中美貿易戰之下,中國藝術品及古董逃離川普關稅之網

中美貿易戰之下,中國藝術品及古董逃離川普關稅之網



美國總統唐納川普宣布將從9月24日開始,對價值2000億美元的中國商品徵收10%的關稅後,美中之間的貿易戰繼續上升。
然而,以美國為基地的藝術品和古董經銷商卻鬆了一口氣。週一(9月17日),美國貿易代表辦公室發布了一份經過關稅的進口貨物修訂清單-明年將達到25%-不包括中國製造的藝術品和古董

總的來說,更新的清單包含早先提出的6,031個關稅細目中的5,745個全部或部分。7月10日公佈的關稅清單包括中國畫,繪畫,粉彩,版畫,石版畫和原創雕塑以及“超過100年的古董”。除了藝術品之外,汽車座椅,自行車頭盔和一些消費電子產品(如智能手錶和藍牙設備)也被刪除。

「藝術的自由交流對所有人都有利,並可能提供相互理解的途徑,從而在其他方面實現更好的關係。」一位專門從事中國藝術和古董的紐約經銷商James Lally說道。他補充說:「知道美國收藏家和經銷商將可持續進入國際市場,並能夠自由地歡迎來自世界各地的藝術愛好者,這真是令人鬆一口氣。」

中國當代藝術家張曉剛九月在紐約佩斯畫廊的作品完售。© Zhang Xiaogang. Courtesy of Pace Gallery

在川普政府於6月宣布原始公告後,Lally強烈公開主張藝術品經銷商和收藏家反對提議的關稅。主要的拍賣行也對貿易制裁可能對美國藝術市場造成的潛在經濟損失直言不諱,特別是當收藏家的興趣一直在提升時。在一封給The Art Newspaper的電子郵件中,佳士得聲稱:現在的情勢,對中國藝術品,古董和收藏品課徵關稅可能對美國收藏家,文化機構和企業造成失衡的傷害,並且會無法有效平衡貿易逆差。」

根據美國貿易代表辦公室的說法,在搜集整理六週期間的評論、公聽會證詞之後,對擬議清單進行了修改。該機構表示,通過一個完整的程序來嚴格審查評論和證詞,而決定全部或部分刪除原始提議清單中的297個關稅細目。

總部位於華盛頓的Bailey&Ehrenberg律師事務所,專門從事文化藝術品交易的律師彼得·湯帕(Peter Tompa),反對川普在八月份聽證會上限制與中國貿易的關稅措施,並表示此措施對美國與歐洲經銷商的傷害遠大於中國經銷商。

紐約的收藏家對亞洲藝術,特別是中國藝術的興趣近年來快速提升。唐朝的佛像在蘇富比亞洲專拍上,以遠高於預估價的430萬美元拍出。

根據美國國際貿易委員會的數據,2017年來自中國的古物進口總額為1.072億美元,而繪畫,素描,粉彩和其他原創藝術品總額為1.145億美元。

「對於藝術品徵收關稅將是史無前例的」Tompa說道 :「對他們徵稅不僅會對美國產生影響,在英國,歐洲和亞洲,特別是日本的盟友的小企業和文化交流也造成附帶損害。」他並補充表示,他們可以做的,只是幫助推動中國政府努力將中國藝術品重新引渡回中國以及與其政府相關的拍賣行。

藝術品和古董在川普的貿易制裁下能安逸多久仍然存在疑問。在修訂商品清單後不到24小時,中國就對美國進口600億美元的進口產品徵收關稅。美國總統威脅要對2760億美元的商品徵收更多關稅,這意味著美國對中國商品徵收的關稅,將達到世界貿易總額的4%左右。


Chinese art and antiquities spared from Trumps tariffs

Auction houses and art dealers express ‘relief’ even as the US-China trade war escalates

The trade war between the US and China continues to rise in pitch after President Donald Trump announced that a 10% tariff would be imposed on $200bn worth of Chinese goods starting 24 September. US-based art and antiquities dealers, however, are breathing a small sigh of relief. On Monday (17 September), the Office of the United States Trade Representative issued a revised list of imported goods subject to the tariff—which is due to go up to 25% by next year—that no longer includes Chinese-made art and antiquities.

In total, the updated list contains 5,745 full or partial lines of the 6,031 tariff lines that were earlier proposed. The tariff list published on 10 July included Chinese paintings, drawings, pastels, prints, lithographs and original sculptures as well as “antiques of an age exceeding 100 years”. Car seats, bicycle helmets and some consumer electronics products such as smart watches and Bluetooth devices were among the removed items in addition to works of art.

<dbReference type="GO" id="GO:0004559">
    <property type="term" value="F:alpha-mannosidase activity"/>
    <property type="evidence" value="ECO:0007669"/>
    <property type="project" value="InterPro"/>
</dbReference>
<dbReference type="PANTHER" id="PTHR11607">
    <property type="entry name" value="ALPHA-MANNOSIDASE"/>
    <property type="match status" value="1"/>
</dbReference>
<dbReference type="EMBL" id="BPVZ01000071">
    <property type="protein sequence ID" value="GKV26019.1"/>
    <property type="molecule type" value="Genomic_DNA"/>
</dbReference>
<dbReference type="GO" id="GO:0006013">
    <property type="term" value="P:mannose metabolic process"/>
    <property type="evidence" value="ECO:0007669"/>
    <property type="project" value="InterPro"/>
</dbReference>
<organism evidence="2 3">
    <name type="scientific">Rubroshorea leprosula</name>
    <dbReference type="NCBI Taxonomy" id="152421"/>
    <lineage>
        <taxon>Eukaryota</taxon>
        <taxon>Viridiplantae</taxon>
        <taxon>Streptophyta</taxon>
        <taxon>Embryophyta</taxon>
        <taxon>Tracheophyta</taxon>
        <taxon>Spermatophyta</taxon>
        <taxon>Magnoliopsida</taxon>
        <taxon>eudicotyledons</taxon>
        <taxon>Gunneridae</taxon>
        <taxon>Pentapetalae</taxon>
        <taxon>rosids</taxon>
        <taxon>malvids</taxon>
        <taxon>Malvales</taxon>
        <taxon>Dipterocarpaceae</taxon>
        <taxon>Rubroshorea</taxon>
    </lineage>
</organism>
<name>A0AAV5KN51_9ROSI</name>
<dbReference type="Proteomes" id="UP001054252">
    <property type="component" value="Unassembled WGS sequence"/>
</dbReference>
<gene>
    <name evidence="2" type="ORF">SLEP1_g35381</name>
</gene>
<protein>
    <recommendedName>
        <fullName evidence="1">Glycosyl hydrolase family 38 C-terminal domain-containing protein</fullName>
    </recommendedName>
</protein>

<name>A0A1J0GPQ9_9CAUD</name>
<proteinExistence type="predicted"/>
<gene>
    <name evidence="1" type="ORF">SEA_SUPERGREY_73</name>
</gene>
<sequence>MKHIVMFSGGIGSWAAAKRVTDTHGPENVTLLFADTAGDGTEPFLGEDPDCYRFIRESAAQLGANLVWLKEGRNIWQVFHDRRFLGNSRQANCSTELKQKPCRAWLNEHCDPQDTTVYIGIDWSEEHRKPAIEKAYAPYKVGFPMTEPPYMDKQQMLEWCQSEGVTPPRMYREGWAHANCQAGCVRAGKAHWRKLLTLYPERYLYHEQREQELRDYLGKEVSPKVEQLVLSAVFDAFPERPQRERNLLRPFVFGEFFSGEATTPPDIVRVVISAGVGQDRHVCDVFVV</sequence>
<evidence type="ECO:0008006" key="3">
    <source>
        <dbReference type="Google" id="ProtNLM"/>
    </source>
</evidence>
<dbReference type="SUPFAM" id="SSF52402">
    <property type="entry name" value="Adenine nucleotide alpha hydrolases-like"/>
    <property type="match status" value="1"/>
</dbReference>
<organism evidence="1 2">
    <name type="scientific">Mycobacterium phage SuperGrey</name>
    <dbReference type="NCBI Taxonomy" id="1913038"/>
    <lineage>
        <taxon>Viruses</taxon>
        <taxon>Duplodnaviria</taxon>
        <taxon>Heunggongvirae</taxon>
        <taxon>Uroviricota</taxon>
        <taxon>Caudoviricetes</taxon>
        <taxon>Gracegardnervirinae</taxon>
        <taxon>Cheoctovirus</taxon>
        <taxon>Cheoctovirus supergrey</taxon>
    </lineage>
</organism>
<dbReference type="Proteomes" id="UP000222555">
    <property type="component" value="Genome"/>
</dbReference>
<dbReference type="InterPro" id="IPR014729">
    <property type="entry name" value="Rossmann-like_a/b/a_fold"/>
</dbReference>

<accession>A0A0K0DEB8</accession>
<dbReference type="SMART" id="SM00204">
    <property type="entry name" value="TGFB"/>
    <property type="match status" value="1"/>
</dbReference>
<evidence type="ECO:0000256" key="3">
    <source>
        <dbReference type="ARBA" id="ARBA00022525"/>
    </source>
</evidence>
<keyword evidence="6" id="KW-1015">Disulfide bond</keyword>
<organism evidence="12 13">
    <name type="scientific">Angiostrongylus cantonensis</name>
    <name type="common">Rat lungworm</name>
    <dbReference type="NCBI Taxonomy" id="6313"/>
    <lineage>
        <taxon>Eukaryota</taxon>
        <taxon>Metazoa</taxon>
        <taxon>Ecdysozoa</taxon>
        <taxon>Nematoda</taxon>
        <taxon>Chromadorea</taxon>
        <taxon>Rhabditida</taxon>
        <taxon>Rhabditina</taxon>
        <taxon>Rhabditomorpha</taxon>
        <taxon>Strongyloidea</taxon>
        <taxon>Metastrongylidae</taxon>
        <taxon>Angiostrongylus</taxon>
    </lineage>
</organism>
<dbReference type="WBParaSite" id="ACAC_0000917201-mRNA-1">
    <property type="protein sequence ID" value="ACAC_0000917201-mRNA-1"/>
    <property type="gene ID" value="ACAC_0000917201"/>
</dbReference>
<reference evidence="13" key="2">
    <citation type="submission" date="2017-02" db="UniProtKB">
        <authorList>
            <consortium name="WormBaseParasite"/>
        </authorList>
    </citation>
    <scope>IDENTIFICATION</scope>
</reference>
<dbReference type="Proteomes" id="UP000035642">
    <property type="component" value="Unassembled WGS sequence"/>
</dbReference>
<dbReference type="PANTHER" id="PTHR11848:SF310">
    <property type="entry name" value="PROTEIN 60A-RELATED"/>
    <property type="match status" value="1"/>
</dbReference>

“The free exchange of art is beneficial to all and may provide an avenue toward mutual understanding leading to better relations on other fronts as well,” says James Lally, a New York-based dealer specialising in Chinese art and antiquities. He adds that “it is a great relief to know that [US collectors and dealers] will maintain access to the international market and will be able to freely welcome art lovers from around the world”.

Lally strongly and publicly advocated that art dealers and collectors speak out against the proposed tariffs after the Trump administration’s original announcement was made in June. Major auction houses, too, were outspoken about the potential economic damage the trade sanctions could wreak on the US art market, especially when collector interest has been on the rise. In an email to The Art Newspaper, Christie’s reports that its “position and that of our industry partners continues to be that tariffs on Chinese works of art, antiquities, and collectibles could result in disproportionate harm to American collectors, cultural institutions and businesses and would not be effective in balancing the trade .”

According to the Office of the United States Trade Representative, changes to the proposed list were made after the interagency Section 301 Committee received comments over a six-week period and testimony during a six-day public hearing held in Washington, DC on 23 August. The agency said it “engaged in a thorough process to rigorously examine the comments and testimony and, as a result, determined to fully or partially remove 297 tariff lines from the original proposed list”.

Peter Tompa, a lawyer specialising in the trade of cultural artefacts at the Washington-based firm Bailey & Ehrenberg, argued against Trump’s tariff measures to curtail trade with China at the August hearing, saying they would be more detrimental to US and European dealers than Chinese dealers. He says he is “thankful that USTR and the administration allowed common sense to prevail” in revising the list.

According to data from the US International Trade Commission, imports of antiquities originating from China totalled $107.2m in 2017, while paintings, drawings, pastels and other original works of art totalled $114.5m.

“Tariffs on art would be unprecedented,” Tompa says. “And to impose them here would not only cause collateral damage to American small business and cultural exchange with our allies in the UK, Europe and Asia, especially Japan.” He adds that they would have done “nothing but help promote Chinese government efforts to redirect Chinese art back to China and auction houses linked to its government”.

How long art and antiquities remain safe from Trump’s trade sanctions is still in question. Less than 24 hours after the revised list of goods was revealed, China slapped tariffs on $60bn worth of imports from the US in retaliation. Never one to be challenged, the US president threatened further tariffs on an additional $276bn of goods, which would mean duties on all Chinese imports to the US and amount to around 4% of all world trade.

https://www.theartnewspaper.com/news/chinese-art-and-antiquities-spared-from-trump-s-tariffs